In all, I thought that the CNN piece offered the best synopsis of what happened, due to the organization of the story and the abundance of eyewitness accounts used to piece together what happened. The New York Times gave the best minute-by-minute coverage of the shooting however because of their use of Twitter and other outlets to gain quick access to information.


The New York Times vs. Buzzfeed

The biggest problem I have with the news today is the commercialization and sensationalism of news stories. Sites like buzzfeed or reddit offer content which touch upon current issues, yet offer little explanation or in-depth coverage of a topic, relying instead on attention grabbing headlines and quick-hit lists which often look meaningful, but offer little of substance.

I myself am by no means above spending a few hours on buzzfeed, but I must remind myself to be careful. Nuggets of entertainment like “26 Issues the United States are not totally united on” can stand in for actual reporting and give the false impression that you are keeping yourself informed about the world. Articles like this are the literary equivalent of junk food, they fill you up but leave you hungry for more half an hour later. Continuing with the simile, an article from the New York Times about the ongoing crisis in Syria offers in depth reporting about an event which could impact international relations for decades to come.

Articles from the New York TImes and similar publications can be long and sometimes dense, meaning that they require more effort than your typical buzzfeed post. The nature of the Internet is such that quick gratification is prized over lengthy explanation. It is often hard for me to read through an entire article from the Economist when a thousand entertaining lists about celebrity dogs are a click away.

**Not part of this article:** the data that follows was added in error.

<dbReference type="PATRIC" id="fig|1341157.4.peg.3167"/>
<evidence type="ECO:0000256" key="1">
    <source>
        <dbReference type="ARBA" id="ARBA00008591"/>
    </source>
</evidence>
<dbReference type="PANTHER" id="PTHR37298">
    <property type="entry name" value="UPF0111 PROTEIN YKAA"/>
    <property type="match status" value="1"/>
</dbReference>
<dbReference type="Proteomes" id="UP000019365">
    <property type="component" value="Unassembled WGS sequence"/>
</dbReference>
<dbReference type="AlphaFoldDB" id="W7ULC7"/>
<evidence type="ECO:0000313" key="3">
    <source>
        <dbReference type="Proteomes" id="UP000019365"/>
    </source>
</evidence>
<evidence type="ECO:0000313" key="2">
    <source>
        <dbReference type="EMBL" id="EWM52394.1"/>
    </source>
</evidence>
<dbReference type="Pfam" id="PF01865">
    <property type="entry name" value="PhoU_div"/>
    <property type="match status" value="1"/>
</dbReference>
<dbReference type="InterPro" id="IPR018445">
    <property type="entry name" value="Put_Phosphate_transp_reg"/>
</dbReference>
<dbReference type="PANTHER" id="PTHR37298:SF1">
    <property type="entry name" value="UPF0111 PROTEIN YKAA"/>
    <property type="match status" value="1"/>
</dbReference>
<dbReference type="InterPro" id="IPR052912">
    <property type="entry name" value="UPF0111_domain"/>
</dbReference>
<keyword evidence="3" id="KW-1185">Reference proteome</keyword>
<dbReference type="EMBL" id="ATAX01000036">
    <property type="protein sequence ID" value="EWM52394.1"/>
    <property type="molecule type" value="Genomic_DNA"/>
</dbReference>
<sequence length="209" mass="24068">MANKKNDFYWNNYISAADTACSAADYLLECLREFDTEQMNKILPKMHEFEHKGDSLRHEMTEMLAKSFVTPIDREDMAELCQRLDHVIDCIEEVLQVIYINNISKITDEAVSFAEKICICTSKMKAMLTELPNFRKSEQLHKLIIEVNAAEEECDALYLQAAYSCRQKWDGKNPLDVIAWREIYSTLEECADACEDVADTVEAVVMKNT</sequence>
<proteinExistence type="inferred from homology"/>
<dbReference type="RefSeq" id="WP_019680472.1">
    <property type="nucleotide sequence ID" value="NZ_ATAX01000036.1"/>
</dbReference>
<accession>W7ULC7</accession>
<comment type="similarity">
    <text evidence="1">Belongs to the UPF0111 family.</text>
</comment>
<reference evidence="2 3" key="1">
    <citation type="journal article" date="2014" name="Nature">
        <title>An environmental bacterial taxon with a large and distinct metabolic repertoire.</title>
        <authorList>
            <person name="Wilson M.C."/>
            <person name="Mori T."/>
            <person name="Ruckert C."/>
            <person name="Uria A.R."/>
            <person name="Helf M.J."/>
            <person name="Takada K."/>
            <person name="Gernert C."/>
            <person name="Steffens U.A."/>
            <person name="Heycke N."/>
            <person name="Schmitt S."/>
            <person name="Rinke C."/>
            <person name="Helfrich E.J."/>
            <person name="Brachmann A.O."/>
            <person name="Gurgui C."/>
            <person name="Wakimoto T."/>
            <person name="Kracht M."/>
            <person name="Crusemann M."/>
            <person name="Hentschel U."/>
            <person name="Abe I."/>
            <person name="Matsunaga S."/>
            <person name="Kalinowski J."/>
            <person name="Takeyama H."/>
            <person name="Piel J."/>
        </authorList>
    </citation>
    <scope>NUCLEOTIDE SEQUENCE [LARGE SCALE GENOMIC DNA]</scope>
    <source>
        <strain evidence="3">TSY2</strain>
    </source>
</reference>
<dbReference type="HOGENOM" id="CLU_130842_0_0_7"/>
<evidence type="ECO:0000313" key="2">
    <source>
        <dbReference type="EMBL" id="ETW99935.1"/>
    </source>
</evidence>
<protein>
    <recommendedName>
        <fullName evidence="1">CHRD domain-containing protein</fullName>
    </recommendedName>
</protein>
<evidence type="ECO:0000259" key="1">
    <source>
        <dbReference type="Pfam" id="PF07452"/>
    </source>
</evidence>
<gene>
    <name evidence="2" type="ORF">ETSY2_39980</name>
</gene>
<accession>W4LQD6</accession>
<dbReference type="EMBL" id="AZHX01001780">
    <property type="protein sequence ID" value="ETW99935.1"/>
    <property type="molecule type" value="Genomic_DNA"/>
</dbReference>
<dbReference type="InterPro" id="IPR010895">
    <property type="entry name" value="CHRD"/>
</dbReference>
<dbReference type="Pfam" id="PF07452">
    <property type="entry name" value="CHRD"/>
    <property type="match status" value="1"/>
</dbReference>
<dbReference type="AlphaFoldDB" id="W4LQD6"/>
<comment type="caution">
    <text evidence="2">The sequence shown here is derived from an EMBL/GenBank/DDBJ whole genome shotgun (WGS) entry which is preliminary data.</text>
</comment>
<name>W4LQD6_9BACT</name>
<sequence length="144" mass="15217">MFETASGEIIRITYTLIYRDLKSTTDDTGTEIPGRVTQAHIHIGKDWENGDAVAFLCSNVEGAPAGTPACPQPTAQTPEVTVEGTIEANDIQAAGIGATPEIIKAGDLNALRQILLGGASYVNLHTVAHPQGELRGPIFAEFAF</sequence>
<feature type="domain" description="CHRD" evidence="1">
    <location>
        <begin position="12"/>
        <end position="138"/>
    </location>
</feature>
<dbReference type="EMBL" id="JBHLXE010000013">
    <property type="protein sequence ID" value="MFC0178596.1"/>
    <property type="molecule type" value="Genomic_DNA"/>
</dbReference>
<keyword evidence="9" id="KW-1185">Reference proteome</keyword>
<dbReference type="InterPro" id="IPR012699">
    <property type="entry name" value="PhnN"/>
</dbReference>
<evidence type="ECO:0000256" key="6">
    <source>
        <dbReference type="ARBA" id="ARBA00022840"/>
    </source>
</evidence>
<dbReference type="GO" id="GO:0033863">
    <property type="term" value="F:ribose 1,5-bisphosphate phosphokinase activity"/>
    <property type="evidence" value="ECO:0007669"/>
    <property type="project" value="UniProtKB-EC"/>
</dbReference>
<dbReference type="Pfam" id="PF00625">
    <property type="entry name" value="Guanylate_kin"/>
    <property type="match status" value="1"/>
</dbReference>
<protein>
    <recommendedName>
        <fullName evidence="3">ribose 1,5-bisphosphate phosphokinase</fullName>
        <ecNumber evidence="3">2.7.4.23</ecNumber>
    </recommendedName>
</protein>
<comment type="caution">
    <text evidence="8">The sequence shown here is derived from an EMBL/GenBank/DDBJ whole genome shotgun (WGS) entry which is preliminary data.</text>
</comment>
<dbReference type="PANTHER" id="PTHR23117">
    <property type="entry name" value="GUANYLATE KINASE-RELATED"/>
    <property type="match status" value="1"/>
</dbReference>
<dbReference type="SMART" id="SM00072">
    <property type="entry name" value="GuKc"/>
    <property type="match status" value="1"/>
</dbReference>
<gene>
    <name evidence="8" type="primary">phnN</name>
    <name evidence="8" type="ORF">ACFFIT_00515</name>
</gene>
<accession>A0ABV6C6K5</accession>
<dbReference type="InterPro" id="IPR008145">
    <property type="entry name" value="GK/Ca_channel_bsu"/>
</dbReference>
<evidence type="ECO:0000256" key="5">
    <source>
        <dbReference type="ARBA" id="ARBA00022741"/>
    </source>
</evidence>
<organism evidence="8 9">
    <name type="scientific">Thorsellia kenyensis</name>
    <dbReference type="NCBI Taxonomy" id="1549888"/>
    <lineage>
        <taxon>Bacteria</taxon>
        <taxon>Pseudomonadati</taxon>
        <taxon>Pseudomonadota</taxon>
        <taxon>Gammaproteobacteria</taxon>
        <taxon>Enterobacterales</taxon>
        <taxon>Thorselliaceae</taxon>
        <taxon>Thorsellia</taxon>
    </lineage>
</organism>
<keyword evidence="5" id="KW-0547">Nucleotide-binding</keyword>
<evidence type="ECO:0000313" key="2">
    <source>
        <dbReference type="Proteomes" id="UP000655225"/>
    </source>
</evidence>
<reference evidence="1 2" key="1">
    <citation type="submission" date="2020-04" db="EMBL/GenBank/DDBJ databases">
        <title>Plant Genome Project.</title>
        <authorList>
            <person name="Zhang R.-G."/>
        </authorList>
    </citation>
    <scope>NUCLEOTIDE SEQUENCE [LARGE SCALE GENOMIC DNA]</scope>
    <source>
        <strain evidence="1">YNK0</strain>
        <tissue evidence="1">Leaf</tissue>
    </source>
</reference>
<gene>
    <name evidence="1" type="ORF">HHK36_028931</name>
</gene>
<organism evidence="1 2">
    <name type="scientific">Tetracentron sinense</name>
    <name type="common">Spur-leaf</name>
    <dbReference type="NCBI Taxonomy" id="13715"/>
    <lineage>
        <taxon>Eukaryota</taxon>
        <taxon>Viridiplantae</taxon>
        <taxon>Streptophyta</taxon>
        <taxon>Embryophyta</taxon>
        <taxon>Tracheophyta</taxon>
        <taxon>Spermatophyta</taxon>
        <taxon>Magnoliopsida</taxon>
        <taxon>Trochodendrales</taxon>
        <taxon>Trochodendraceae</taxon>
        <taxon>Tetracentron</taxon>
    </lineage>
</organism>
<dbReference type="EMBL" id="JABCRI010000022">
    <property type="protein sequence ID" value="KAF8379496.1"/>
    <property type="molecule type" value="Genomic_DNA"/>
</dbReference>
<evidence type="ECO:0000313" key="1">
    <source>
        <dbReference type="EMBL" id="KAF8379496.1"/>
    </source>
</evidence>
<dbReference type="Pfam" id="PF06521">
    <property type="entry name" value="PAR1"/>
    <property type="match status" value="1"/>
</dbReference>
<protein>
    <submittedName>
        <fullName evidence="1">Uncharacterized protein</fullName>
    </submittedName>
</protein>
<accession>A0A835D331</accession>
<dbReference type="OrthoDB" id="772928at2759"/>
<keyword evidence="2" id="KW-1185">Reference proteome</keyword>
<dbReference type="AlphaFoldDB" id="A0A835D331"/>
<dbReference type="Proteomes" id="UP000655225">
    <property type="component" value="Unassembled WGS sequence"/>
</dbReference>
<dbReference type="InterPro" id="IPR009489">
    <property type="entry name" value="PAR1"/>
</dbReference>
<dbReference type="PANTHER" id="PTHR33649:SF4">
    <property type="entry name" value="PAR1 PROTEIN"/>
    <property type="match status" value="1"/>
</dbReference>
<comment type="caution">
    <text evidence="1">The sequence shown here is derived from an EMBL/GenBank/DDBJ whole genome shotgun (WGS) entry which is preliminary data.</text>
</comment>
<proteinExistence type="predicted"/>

In order for the New York Times, and buzzfeed even, to survive, a common ground must be found. As print publications have repeatedly found, transferring their format to the Internet is hard. Media native to the web have a much easier time of attracting followers, simply because they utilize the Internet’s strengths much better. The use of links, info-graphics, and interactive apps is key to garnering hits. At the same time, the content must exist as well; you can only make celebrity dogs sound so exciting. For the sake of their survival, and for our sake as well, both buzzfeed and the New York Times should take a hint from each other. Steps have been made in this direction; buzzfeed offers actual news stories, and the Times incorporates interactive features and graphics into its online stories. But I think that there is much more that could be done. Could a hybrid of buzzfeed and the New York Times be the future of the online media?